I had always thought that I knew the story of Rabbi Amnon of Mainz (or Mayence), whose poignant prayer-poem “U’nsaneh Tokef” is solemnly recited on Rosh Hashana and Yom Kippur. Several years ago, though, I discovered something about the account that I had overlooked, and was struck by the irony it holds.
The liturgical poem, of course, pictures the scene of the new year’s Divine judgment of all mortals, with the Ultimate Judge opening the book of their deeds, in which “the signature of every man” is inscribed and which “will read itself.” The judgment is pronounced: “who will live and who will die,” and how; who will “live undisturbed, and who in turmoil”; “who will be laid low, and who raised high.” It is a chilling passage to recite – and the haunting melody to which it is traditionally sung only adds to its poignancy, sending chills down any spine connected to a functioning head. And the prayer’s final words, “But repentance, prayer and charity remove the evil of the decree,” chanted loudly by the entire congregation, are a font of inspiration to be better in the coming days of the year just arrived.
The story behind the composition, as I had known it from the old machzor I had used as a teenager, was that a certain Rabbi Amnon, who lived in the 11th century, was pressured by the Archbishop of Mainz to convert to Christianity. The rabbi refused repeatedly but on one occasion asked for three days’ time to consider the offer, a stalling tactic he immediately regretted, as he realized he had given the clergyman hope that he might abandon his ancestral faith.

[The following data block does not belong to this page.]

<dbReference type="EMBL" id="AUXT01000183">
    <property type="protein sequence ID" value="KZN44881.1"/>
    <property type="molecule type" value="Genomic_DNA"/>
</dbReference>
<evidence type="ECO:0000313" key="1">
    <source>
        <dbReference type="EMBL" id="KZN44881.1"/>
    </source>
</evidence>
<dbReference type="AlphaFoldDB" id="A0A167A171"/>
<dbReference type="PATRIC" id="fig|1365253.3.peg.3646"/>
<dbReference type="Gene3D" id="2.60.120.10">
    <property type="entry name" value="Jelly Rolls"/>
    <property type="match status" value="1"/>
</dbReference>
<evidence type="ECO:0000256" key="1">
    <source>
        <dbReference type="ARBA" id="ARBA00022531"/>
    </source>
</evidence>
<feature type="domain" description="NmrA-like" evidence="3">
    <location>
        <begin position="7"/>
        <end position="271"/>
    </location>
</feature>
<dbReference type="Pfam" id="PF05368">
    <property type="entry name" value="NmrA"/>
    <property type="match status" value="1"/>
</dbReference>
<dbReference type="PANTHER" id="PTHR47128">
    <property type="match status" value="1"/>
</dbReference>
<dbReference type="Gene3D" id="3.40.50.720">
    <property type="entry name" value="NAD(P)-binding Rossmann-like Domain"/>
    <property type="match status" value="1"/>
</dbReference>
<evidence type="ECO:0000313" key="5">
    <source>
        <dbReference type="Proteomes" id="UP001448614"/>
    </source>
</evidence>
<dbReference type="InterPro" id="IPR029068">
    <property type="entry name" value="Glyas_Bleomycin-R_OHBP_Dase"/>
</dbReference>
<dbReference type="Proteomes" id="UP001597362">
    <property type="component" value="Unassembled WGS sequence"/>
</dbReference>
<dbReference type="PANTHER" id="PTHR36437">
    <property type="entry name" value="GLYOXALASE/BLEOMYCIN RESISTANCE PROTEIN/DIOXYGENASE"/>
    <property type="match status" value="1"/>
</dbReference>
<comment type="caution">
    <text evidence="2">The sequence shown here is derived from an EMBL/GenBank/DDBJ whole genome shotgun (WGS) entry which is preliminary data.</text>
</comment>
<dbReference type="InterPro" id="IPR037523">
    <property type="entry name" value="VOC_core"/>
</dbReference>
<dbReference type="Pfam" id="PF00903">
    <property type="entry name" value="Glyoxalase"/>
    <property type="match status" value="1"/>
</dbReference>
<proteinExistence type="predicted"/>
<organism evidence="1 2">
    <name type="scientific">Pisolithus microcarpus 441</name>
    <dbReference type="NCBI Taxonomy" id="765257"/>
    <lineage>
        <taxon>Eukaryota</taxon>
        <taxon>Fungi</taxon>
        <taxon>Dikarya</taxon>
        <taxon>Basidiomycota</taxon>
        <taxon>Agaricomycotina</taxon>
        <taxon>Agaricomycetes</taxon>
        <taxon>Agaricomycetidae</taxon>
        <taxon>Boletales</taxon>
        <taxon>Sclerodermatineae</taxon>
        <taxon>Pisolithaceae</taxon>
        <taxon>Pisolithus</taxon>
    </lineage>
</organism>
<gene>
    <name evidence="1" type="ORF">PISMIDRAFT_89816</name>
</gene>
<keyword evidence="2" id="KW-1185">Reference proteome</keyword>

When Rabbi Amnon didn’t visit the clergyman at the end of the three days, he was forcibly taken to him. When it was clear that he would not waiver from his faith, the archbishop, deeply disappointed, had Rabbi Amnon’s fingers and toes amputated one by one, pausing before each drop of the sword to allow the rabbi to change his mind. He didn’t, and was returned to his home, along with his twenty amputated limbs.
On Rosh Hashana, Rabbi Amnon asked to be carried, along with his body parts, into the synagogue, and at an important point in the service, before Kedusha, asked the cantor to pause. The silent lull was broken by the tortured man’s intonation of U’nsaneh Tokef, after which he died. Several days later, another rabbi, Kalonymus ben Meshulam, had a dream in which Rabbi Amnon taught him the words of the prayer.
The account comes to us from the famous 13th century halachic work Ohr Zarua, written by Rabbi Yitzchok ben Moshe of Vienna. Several years ago I took the trouble to read the Ohr Zarua’s actual words recounting the event.
What I hadn’t known was that when Rabbi Amnon was brought before the archbishop, the rabbi told the clergyman that he wanted to be punished – not for refusing the Christian’s urging to convert but rather for giving the impression that he had even considered such a thing. “Cut out my tongue,” he told the archbishop. The clergyman, however, saw Rabbi Amnon’s sin as his refusal to come as he had promised, hence he chose his own punishment for the rabbi, the one that was meted out.
And so the priest, while he tortured the Jew grievously, left his victim’s tongue in place.
The Talmud teaches us that the Jew’s power lies not in his hands – that is Esav’s domain – but rather in his words, his prayer.
And, indeed, Rabbi Amnon, denied the excision of his tongue he had requested, went on to utilize it well – the result being U’nsaneh Tokef. The irony is striking. The part of his body he regretted having misused became the holy instrument of his contribution to Jewish liturgy, to Jewish life, to the inspiration of millions of Jews over the generations since.
And so all of us who, as we read the words Rabbi Amnon composed, are moved by them to make even some small change for the better in our lives in the new Jewish year are thereby contributing, across the centuries, to Rabbi Amnon’s personal repentance. And are joining, in small but real ways, in his sanctification of the name of G-d.
© 2013 Rabbi Avi Shafran